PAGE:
–  Tight Inventory Impacting Rental Markets

CoreLogic released its CoreLogic Home Price Index (HPI™) and HPI Forecast™ for May 2017 which shows home prices are up strongly both year over year and month over month. Home prices nationally increased year over year by 6.6% from May 2016 to May 2017, and on a month-over-month basis, home prices increased by 1.2% in May 2017 compared with April 2017,* according to the CoreLogic HPI. Looking ahead, the CoreLogic HPI Forecast indicates that home prices will increase by 5.3% on a year-over-year basis from May 2017 to May 2018, and on a month-over-month basis home prices are expected to increase by 0.9% from May 2017 to June 2017. The CoreLogic HPI Forecast is a projection of home prices using the CoreLogic HPI and other economic variables. Values are derived from state-level forecasts by weighting indices according to the number of owner-occupied households for each state. “The market remained robust with home sales and prices continuing to increase steadily in May,” said Dr. Frank Nothaft, chief economist for CoreLogic. “While the market is consistently generating home price growth, sales activity is being hindered by a lack of inventory across many markets. This tight inventory is also impacting the rental market where overall single-family rent inflation was 3.1% on a year-over-year basis in May of this year compared with May of last year. Rents in the affordable single-family rental segment (defined as properties with rents less than 75% of the regional median rent) increased 4.7% over the same time, well above the pace of overall inflation.” “For current homeowners, the strong run-up in prices has boosted home equity and, in some cases, spending,” said Frank Martell, president and CEO of CoreLogic. “For renters and potential first-time homebuyers, it is not such a pretty picture. With price appreciation and rental inflation outstripping income growth, affordability is destined to become a bigger issue in most markets.”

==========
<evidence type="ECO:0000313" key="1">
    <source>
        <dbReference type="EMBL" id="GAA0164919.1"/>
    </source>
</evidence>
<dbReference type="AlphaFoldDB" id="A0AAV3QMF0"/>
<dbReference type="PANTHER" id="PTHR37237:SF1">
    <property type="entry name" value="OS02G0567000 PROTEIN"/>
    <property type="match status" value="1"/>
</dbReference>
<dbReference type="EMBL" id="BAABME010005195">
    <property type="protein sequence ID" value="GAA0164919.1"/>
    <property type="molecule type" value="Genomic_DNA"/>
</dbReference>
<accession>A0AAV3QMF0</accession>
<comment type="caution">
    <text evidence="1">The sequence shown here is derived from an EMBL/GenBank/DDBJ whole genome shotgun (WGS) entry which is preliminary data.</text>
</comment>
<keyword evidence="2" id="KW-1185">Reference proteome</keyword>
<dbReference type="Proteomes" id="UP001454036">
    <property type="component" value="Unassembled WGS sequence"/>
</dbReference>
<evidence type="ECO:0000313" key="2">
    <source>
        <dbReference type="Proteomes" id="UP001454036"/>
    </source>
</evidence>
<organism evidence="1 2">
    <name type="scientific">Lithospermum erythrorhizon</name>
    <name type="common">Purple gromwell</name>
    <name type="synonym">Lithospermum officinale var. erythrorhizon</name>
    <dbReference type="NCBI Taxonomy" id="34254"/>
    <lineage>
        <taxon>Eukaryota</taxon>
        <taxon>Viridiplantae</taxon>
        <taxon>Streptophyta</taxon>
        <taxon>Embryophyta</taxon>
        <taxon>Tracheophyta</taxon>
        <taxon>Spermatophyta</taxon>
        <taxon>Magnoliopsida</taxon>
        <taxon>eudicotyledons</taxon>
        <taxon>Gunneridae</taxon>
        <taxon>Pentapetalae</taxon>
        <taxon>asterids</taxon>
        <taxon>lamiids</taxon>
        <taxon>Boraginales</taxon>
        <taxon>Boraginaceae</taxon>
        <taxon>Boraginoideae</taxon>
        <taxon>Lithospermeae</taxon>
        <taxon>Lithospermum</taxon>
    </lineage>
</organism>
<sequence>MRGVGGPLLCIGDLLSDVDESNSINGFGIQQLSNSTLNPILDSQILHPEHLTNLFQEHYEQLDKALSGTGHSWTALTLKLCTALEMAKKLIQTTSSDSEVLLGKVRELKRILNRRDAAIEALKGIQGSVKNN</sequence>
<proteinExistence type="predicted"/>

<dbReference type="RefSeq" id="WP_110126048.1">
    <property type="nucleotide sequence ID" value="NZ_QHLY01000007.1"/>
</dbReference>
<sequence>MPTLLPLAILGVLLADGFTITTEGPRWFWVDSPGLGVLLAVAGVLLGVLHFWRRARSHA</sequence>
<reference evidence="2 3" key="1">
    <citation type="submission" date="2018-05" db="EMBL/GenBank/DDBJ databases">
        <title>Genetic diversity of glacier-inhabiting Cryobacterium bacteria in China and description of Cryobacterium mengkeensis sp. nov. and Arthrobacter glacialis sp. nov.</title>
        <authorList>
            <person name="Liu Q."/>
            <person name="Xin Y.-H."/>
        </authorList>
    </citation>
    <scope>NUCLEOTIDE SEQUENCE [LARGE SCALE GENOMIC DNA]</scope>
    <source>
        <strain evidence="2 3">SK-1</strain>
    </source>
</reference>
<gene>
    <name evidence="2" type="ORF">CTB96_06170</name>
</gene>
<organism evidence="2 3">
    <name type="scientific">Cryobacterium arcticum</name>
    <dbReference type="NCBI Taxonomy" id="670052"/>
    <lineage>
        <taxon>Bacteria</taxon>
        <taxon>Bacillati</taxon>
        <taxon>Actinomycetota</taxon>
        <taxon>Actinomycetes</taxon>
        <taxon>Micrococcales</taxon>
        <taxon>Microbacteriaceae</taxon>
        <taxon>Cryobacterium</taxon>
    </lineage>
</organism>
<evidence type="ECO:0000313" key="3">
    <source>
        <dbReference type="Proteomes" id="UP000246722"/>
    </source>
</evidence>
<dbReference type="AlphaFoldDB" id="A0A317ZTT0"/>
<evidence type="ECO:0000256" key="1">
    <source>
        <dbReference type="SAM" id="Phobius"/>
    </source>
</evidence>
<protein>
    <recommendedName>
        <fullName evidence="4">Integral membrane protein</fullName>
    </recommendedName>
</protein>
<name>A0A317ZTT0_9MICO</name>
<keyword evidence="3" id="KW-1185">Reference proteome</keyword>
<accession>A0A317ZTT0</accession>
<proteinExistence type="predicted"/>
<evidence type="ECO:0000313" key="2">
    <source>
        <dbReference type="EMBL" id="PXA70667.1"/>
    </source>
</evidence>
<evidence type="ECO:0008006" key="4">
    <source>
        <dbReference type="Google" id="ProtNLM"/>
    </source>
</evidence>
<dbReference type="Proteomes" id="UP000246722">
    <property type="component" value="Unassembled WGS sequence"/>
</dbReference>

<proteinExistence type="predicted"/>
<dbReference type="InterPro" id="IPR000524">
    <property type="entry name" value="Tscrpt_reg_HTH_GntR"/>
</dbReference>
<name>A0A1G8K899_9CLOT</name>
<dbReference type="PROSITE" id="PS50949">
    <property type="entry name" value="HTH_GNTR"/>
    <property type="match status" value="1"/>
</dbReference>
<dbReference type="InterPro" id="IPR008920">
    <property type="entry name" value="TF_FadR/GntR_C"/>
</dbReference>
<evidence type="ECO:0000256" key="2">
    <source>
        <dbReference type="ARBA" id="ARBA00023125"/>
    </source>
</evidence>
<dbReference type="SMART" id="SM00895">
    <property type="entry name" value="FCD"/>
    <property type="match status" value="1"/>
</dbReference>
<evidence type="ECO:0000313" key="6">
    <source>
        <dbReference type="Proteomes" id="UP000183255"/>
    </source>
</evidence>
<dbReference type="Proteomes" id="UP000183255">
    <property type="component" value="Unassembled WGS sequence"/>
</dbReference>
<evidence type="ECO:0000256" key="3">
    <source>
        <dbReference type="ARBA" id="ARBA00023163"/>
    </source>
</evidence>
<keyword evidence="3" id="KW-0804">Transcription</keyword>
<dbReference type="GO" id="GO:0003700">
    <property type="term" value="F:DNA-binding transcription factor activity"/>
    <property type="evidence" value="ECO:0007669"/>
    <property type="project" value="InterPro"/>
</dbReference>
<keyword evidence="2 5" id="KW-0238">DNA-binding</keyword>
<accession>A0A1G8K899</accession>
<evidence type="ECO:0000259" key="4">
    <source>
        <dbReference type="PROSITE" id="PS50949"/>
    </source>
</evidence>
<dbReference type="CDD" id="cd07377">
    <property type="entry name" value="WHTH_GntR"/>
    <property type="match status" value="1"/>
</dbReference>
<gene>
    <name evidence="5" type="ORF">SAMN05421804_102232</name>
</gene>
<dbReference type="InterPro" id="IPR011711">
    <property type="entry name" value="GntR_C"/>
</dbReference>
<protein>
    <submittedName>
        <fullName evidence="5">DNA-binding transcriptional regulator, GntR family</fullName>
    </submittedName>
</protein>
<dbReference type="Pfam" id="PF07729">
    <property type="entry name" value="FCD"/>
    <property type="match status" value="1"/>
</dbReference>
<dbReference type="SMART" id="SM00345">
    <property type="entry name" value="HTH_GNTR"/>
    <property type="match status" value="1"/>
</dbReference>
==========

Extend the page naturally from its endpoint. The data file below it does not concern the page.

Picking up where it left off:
US factory orders fall; core capital goods orders revised up

New orders for US-made goods fell more than expected in May, but orders for capital equipment were a bit stronger than previously reported, suggesting the manufacturing sector remained on a moderate growth path. Factory goods orders dropped 0.8%, the Commerce Department said on Wednesday after a revised 0.3% decline in April. It was the second straight monthly decrease in orders. Economists had forecast factory orders falling 0.5% in May after a previously reported 0.2% drop in April. Factory orders were up 4.8% from a year ago. Manufacturing, which accounts for about 12% of the US economy, is losing momentum after gaining steam since mid-2016 amid a recovery in the energy sector that led to demand for oil and gas drilling equipment. Activity is slowing against the backdrop of a moderation in oil prices and declining motor vehicle sales. Motor vehicle manufacturers reported on Monday that auto sales fell in June for a fourth straight month, leading to a further increase in inventories, which could weigh on vehicle production. The dollar held steady against a basket of currencies as investors awaited the release of minutes of the Federal Reserve’s June 13-14 policy meeting later in the day.US stocks were trading slightly lower while prices for US Treasuries rose.